Some of the best mobile games are often the most straightforward. By happy coincidence, this also means that they’re especially easy to port over to other systems. The Alto Collection takes two of mobile gaming’s most celebrated titles, Alto’s Adventure and Alto’s Odyssey, and puts them together in one handy – albeit rather bare – package for the Switch.

The premise behind both games (which, aside from setting, are virtually identical) is simple: you slide down a never-ending mountain, accumulating points by collecting coins and performing tricks. The only button you’ll need to worry about is ‘A’; that’s it (well okay, you can also use the touch screen in handheld mode). This lets you hop over obstacles, grind onto buntings, and leap over chasms. If you hold ‘A’ down, you can also perform backflips, provided you get enough air time.

That’s really all there is to it. In terms of gameplay, there’s not a lot here that sets the Alto games apart from other titles in the genre, but the setting is what makes them truly unique. Each game boasts a beautiful backdrop, complete with full day/night cycles and changing weather patterns. The sunsets are particularly impressive, creating vibrant gradients of colour that really make the scenes come to life. This, in addition to the lovely, soothing soundtrack makes for an incredibly relaxing experience. If you don’t fancy keeping score or starting over when you bail, there’s even a Zen Mode if you just want to cruise down the mountain with no other distractions.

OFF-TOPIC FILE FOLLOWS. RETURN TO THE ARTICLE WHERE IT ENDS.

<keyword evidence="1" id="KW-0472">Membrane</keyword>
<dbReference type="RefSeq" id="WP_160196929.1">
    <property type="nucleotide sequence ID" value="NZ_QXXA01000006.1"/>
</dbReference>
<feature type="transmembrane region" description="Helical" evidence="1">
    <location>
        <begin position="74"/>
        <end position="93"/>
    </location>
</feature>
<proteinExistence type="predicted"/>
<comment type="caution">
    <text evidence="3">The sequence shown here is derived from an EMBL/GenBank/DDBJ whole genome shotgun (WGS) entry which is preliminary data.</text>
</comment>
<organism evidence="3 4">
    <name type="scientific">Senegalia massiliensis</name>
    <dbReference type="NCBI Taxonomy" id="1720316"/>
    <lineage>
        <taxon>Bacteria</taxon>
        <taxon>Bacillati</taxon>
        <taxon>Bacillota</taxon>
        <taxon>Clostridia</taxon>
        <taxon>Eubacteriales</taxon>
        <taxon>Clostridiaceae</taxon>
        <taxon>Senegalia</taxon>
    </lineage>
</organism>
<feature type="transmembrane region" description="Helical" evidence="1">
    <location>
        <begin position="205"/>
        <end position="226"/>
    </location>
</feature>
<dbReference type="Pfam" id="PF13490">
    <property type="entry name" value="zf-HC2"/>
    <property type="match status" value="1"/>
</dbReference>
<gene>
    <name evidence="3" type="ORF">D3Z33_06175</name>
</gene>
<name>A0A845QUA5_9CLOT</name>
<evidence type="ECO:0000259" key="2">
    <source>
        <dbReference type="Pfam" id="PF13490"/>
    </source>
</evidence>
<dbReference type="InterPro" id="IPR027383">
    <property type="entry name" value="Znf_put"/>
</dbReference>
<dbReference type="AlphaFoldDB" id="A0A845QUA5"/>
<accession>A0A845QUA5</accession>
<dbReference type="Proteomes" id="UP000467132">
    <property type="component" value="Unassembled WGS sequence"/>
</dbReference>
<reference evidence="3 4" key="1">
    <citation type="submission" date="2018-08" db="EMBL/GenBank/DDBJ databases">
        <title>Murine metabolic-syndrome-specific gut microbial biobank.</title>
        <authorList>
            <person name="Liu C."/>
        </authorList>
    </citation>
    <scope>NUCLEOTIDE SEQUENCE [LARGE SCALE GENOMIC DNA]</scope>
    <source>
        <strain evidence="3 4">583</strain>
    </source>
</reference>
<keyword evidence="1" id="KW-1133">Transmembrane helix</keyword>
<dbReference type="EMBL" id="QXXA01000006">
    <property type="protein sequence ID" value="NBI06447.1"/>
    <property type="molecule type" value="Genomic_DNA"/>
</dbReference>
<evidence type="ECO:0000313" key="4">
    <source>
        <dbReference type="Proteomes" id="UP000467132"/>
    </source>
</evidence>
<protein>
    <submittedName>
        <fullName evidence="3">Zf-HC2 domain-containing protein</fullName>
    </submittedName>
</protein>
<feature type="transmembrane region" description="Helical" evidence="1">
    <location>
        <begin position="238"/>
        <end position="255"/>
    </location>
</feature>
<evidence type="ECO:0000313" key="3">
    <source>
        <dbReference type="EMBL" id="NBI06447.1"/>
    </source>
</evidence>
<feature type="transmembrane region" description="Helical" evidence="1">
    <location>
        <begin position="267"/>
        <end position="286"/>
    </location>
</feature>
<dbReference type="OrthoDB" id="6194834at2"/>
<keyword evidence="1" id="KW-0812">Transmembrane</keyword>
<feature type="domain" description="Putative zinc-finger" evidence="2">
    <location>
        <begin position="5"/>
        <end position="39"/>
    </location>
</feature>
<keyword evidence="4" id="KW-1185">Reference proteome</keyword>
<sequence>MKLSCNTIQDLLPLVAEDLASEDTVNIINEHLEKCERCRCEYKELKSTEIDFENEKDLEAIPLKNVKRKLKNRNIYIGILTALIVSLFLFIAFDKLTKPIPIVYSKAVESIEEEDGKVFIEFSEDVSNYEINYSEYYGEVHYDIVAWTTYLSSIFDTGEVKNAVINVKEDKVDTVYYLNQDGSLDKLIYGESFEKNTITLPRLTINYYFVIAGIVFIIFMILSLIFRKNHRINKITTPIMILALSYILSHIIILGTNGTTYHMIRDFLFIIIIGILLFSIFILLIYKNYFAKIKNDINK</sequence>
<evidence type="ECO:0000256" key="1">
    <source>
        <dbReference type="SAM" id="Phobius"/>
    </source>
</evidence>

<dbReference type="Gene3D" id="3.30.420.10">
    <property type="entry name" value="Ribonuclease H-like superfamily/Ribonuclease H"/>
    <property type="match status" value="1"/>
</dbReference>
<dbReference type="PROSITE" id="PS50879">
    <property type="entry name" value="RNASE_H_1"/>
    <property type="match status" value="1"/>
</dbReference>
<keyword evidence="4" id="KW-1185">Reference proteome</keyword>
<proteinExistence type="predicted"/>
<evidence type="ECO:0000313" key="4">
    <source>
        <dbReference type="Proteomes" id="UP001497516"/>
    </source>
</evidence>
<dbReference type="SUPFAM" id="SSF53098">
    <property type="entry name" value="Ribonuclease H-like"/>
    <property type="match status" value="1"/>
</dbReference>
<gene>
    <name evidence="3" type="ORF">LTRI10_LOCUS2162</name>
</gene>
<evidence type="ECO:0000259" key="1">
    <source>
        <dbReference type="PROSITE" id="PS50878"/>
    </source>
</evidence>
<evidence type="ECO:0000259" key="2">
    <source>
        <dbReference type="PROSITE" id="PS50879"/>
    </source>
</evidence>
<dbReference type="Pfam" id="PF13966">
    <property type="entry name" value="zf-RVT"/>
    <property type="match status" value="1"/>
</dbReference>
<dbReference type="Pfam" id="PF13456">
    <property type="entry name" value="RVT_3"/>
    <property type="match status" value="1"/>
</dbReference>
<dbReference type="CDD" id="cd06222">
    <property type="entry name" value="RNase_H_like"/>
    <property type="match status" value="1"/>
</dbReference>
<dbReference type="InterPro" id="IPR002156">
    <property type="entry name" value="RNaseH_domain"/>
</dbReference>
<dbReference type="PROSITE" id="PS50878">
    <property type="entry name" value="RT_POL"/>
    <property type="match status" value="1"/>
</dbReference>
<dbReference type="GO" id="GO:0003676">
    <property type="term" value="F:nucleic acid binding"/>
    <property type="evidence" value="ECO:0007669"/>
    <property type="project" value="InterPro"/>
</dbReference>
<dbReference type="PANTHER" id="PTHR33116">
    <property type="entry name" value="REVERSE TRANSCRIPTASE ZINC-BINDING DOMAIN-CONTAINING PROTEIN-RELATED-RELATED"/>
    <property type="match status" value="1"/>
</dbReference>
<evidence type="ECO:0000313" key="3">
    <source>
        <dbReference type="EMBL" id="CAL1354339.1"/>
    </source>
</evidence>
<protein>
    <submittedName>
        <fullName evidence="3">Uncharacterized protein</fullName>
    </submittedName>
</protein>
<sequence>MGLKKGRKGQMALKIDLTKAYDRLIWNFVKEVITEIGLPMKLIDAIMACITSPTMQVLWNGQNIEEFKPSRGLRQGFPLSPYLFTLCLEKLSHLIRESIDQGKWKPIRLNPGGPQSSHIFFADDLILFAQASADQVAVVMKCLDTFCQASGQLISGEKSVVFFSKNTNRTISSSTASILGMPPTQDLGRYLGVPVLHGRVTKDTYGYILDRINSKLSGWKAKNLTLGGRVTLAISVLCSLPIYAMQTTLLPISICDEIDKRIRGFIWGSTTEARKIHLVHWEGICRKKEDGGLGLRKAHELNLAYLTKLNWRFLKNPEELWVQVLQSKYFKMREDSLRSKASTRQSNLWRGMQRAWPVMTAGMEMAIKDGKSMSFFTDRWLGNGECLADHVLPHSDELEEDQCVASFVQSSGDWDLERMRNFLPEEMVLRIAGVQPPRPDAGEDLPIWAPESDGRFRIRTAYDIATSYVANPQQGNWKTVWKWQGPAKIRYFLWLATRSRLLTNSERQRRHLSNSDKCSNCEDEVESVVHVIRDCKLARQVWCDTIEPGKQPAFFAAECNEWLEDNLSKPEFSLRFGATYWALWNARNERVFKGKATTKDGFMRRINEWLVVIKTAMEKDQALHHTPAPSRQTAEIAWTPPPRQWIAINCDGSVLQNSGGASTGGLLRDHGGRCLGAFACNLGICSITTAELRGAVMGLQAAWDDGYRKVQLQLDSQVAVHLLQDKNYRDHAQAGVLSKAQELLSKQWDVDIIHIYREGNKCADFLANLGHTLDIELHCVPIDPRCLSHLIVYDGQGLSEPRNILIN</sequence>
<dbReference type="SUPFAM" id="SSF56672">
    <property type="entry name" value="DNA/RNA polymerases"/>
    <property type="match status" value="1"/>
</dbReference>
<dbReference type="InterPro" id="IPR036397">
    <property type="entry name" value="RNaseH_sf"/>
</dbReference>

Aside from the main gameplay, there are items and collectables you can purchase with your coins. These include helmets, wingsuits, new boards, and more, all of which offer some sort of benefit, but none of which feel particularly essential. To aid in grabbing those sweet screenshots, the game also includes a photo mode via the pause menu, so you can set up and capture some really beautiful shots.

Ultimately, though, this all feels like extra baggage that isn’t necessary to the overall experience; there’s enough here to keep you entertained for a good while just in terms of pure gameplay, and although it’s not the kind of game that incentivises repeat playthroughs, there’s always that niggling feeling at the back of the mind to have ‘just one more go’. There are a couple of minor issues, such as the fact that some obstacles get obscured and really sneak up on you, and a distinct lack of extras that we’d like to have seen in a collection like this. But otherwise, the Alto games are well worth checking out if you’re after a breezy, relaxing experience.